We have determined that the 33-year-old, who has been working as counselor at the Zagreb County Court for the last two years, started studying law in Zagreb and got his diploma in Split after eight years. It is interesting to note that the Faculty of Law at the University of Zagreb refused to say when Sessa enrolled and when he moved to the University of Split. Secretary at the Faculty of Law at the University of Zagreb Stjepan Lice tried to convince us that this information is protected by the Personal Information Protection Act. At first, we did not manage to learn when Srđan Sessa moved to the University of Split or at which year of study. After days of waiting, we were informed that he got a diploma from the University in 2011. After insisting and explaining that their former student is now working as counselor at the County Court, is paid from State budget, is a candidate for the position of judge at the Commercial Court and that the public has the right to know at least the basic information on the course of his study, they replied that Srđan Sessa came to the Faculty of Law at the University of Split in his fourth year of study, in the academic year 2009-2010. Since Srđan Sessa was born in 1985, and assuming that he started studying law at 18, in 2003, and got his diploma in 2011, we can conclude that he studied for eight years. Unofficial sources from the Faculty of Law at the University of Zagreb revealed why he transferred to Split. He did it after many failed attempts to pass the civil procedural law exam in the fourth year of study.

Managed in Split

This is one of the most demanding exams. Since he could not pass the written part of the exam, he could not get to verbal examination. However, he managed to do it in Split, which is where he completed his study. Srđan Sessa decided to start his career as counselor in the civil segment, which operates under the rules of civil procedural law, with which he found most difficult during the course of his study. We have also learned that son of the Supreme Court head was not the only Faculty of Law at the University of Zagreb student who could not pass one of the more demanding exams and decided to get the diploma by transferring to the Faculty of Law at the University of Split.

After completing his studies in Split, Srđan Sessa worked as an intern in one of the renowned law firms in Zagreb, passed the bar exam in 2013, found employment as counselor at the Zagreb Municipal Court (which his father headed in the period between 1996 and 2004) and later as higher counselor in the civil department of the Zagreb County Court. His father Đuro Sessa worked as judge and head of the department in the period between 2004 and 2008, until he moved to the Supreme Court.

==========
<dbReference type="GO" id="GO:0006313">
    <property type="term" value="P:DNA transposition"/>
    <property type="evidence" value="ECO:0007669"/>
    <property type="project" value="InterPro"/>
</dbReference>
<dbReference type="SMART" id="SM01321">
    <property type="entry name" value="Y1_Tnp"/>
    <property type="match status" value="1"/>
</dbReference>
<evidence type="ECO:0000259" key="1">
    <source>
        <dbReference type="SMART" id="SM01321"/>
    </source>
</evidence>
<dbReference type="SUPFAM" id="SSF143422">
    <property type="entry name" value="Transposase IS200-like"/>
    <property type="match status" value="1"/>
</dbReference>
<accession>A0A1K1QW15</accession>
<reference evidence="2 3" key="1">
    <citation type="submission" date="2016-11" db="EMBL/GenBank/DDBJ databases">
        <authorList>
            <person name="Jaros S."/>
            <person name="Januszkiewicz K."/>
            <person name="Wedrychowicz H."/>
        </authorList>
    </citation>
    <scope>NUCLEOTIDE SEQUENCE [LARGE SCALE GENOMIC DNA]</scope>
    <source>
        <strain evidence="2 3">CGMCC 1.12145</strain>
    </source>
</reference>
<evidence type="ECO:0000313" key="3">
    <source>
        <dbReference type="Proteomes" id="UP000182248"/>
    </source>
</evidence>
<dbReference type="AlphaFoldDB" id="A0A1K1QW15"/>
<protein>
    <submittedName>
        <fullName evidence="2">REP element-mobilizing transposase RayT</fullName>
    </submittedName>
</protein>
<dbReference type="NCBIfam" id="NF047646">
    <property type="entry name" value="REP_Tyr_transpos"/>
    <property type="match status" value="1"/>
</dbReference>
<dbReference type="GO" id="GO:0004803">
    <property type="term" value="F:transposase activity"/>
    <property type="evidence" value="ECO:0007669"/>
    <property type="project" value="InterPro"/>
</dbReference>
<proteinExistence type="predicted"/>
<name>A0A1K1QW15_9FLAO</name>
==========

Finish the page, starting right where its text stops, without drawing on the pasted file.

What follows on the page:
Seven years after getting his diploma, in June 2018, he responded to the competition for Zagreb Commercial Court judge. Higher court counselors, according to current regulations, can apply for position of judge if they pass the judicial exam at the Judicial Academy. Law graduates can take the exam if they have passed the bar exam and have at least four years of experience in the profession. The exam, as we have learned, is difficult and comprises a written and a verbal part, with questions prepared by first instance court judges. Đuro Sessa passed the written part of the exam in March and the verbal part in May, just two weeks before the DSV headed by Supreme Court Željko Šarić launched the competition for four Zagreb Commercial Court judges.

While Đuro Sessa was receiving the certificate for passing the exam from the hands of head of the Judicial Academy at the ceremony organized by the Academy for the group that passed the final exam in May last year, which allows them to apply for positions of judges, his father Đuro Sessa was sitting at the "presidential" table. According to protocol, members of the Management Council of the Judicial Academy are to sit at the table, and Đuro Sessa is head of the Management Council of the Academy as head of the judiciary in Croatia.

The Judicial Academy refused to present us with scores of candidates who passed the final exam in May last year, with Đuro Sessa among them. When we asked for the scores, on 12 December last year, the Academy promised to send it the next day.

GDPR as excuse

Since the response did not arrive as promised, we tried to learn why, to which we were informed that the Academy asked for Personal Data Protection Agency (AZOP)'s opinion. Some ten days later, the Judicial Academy sent us a short reply stating that, according to the AZOP, it cannot provide the requested list as it contains personal information. Croatian authorities have started using the General Data Protection Regulation (GDPR) frequently as an excuse for withholding information that is in public interest.

We called on Srđan Sessa through the Zagreb County Court to explain when he enrolled the Faculty of Law at the University of Zagreb, why he transferred to Split, when he found employment as counselor at the Zagreb Municipal Court, when he moved to the Zagreb County Court and how many points he got at the final exam at the Judicial Academy last year. Zagreb County Court spokesman Krešimir Devčić told us to ask head of the Court Ivan Turudić directly, but we have not received reply after waiting for a week.

In the meantime, the DSV interviewed the candidates for Zagreb Commercial Court judges, decided that Srđan Sessa is suitable for position of judge and placed him at the top of the score list. If he passes the security check, he will be appointed Zagreb Commercial Court judge.